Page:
A list of courses at Moscow summer school in Jewish studies:
- The field summer school in Ivano-Frankivsk (July 21 – August 10) continues the last-year project to document and make available to the public the Jewish past of Galicia and Bukovina initiated by Hebrew University in Jerusalem. The project is based on the integrated and documentary approach to Jewish history (see http://www.jewishgalicia.net/ for details). Galicia is one of the most interesting centers of Eastern European Jewry. It reflects the evolution of Jews from Poland-Lithuania, who came under the Austrian rule and continued to develop along parallel, yet different, track compared to those inside the borders of the Russian Empire.
The participants will have to collect and process material in the shtetl Nadvorna (Nadvirna, Nadvurna) of Ivano-Frankivsk region, which will be posted on the project’s site. Nadvorna, which is well-known among the scholars of Eastern European Jewish history and used to be the seat of a famous Hasidic dynasty, is a well-preserved shtetl with an interesting cemetery. This year’s school will focus its work on two areas: epigraphy and ethnography. Students and graduate students who apply to the school will be expected to have expertise in epigraphy and ethnography, and have skills of practical work in these areas.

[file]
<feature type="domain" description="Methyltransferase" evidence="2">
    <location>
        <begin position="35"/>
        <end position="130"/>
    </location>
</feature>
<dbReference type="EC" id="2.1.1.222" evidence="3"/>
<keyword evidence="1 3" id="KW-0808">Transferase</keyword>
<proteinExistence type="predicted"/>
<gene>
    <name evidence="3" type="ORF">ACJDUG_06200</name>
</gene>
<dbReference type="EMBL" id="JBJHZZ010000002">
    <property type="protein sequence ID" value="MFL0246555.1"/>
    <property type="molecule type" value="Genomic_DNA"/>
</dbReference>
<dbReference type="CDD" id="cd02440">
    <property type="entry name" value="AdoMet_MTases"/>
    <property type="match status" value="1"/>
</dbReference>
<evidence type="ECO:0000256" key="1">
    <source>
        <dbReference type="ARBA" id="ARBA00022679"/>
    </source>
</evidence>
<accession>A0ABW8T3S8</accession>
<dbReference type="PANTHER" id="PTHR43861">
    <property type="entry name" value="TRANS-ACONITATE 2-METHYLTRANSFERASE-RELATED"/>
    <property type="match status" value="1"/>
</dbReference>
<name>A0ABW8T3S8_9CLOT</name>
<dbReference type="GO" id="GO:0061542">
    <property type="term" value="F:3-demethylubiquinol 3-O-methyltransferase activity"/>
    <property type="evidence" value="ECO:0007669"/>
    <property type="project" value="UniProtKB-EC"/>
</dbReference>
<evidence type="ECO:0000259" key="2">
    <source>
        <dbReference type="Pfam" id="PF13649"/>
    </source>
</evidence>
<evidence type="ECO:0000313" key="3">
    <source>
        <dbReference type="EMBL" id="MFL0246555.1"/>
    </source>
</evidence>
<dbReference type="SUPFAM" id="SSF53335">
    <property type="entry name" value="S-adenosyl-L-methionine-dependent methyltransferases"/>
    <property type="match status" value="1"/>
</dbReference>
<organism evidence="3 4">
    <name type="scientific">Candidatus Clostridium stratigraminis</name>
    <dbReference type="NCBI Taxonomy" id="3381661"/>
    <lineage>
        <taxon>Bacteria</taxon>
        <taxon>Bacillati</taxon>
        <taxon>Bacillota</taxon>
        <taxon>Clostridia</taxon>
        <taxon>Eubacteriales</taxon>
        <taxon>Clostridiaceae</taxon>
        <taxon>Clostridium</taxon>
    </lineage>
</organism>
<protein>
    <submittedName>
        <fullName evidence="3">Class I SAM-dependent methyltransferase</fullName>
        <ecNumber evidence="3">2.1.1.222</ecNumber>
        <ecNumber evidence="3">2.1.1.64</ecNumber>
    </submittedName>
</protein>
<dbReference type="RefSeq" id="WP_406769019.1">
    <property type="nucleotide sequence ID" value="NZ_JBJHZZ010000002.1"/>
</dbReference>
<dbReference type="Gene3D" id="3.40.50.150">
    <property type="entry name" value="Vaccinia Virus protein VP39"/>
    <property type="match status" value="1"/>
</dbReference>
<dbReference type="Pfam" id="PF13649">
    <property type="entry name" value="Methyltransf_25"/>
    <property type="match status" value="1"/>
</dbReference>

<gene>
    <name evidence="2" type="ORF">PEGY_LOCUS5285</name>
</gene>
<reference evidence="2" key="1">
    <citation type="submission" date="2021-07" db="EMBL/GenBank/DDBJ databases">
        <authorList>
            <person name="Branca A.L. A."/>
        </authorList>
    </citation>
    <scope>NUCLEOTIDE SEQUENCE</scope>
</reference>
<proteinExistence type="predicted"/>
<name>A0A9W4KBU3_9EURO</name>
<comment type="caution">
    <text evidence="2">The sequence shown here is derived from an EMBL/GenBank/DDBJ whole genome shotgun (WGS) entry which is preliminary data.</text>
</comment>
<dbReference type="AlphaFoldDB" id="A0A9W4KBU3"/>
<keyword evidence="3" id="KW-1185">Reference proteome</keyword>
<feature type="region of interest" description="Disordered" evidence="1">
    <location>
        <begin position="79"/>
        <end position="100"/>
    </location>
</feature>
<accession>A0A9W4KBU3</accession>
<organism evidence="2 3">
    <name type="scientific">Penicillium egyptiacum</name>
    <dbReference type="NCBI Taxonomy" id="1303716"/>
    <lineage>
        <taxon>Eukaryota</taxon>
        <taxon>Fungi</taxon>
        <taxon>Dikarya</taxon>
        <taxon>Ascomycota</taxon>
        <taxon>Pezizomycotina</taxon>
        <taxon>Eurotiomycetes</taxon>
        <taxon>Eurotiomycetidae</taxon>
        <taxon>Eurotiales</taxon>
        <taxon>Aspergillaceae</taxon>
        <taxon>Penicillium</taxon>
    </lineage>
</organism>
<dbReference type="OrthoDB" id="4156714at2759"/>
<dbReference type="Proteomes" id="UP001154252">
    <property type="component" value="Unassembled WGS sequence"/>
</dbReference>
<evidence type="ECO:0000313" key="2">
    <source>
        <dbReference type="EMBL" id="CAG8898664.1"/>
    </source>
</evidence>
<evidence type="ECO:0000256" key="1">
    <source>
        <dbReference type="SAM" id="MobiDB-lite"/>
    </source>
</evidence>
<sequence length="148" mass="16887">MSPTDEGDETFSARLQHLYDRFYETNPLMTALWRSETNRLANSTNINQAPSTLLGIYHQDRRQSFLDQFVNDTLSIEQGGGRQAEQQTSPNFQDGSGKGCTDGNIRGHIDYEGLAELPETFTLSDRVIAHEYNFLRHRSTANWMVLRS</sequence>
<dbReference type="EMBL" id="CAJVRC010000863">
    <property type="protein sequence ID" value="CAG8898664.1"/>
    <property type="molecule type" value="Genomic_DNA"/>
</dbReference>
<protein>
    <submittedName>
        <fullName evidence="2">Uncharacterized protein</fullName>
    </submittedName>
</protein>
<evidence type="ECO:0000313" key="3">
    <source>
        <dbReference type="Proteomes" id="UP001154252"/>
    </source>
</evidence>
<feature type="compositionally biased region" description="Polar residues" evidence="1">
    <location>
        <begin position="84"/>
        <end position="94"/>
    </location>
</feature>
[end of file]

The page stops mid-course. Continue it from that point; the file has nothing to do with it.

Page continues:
- The field summer school in the Czech Republic and Slovakia (August 12-20). For the first time this year, in continuation of school-expeditions to Bukovina, Poland, Moldova and Romania, Center Sefer in cooperation with Chais Center, organizes school in the Czech Republic and Slovakia. The participants will visit three historically significant regions of Eastern Europe (Czechia, Moravia, Slovakia) and learn about the historical, spiritual, and cultural heritage of Jews, who lived there for many centuries, as well as the contribution of Central European Jews to the World civilization and unique monuments of their material culture. Only students and gradate students whose work (dissertations, senior thesis and research paper projects) is directly related to this region are eligible for the school.
Those who want to attend these schools should complete the participant’s form and present rationale for their participation in a particular school. The application should include the following:
Which of the three summer schools would you like to attend? You may apply to different schools, indicating priorities, but you can only participate in one field school and in Moscow stationary school.
Which of the courses would you like to take at Moscow summer school? Please, put them in order based on your preferences (6 out of 18 courses, 2 out of 6 offered for each session). There will be a competitive enrollment for each course, based on the number of applicants and their qualification for requirements indicated in course annotations.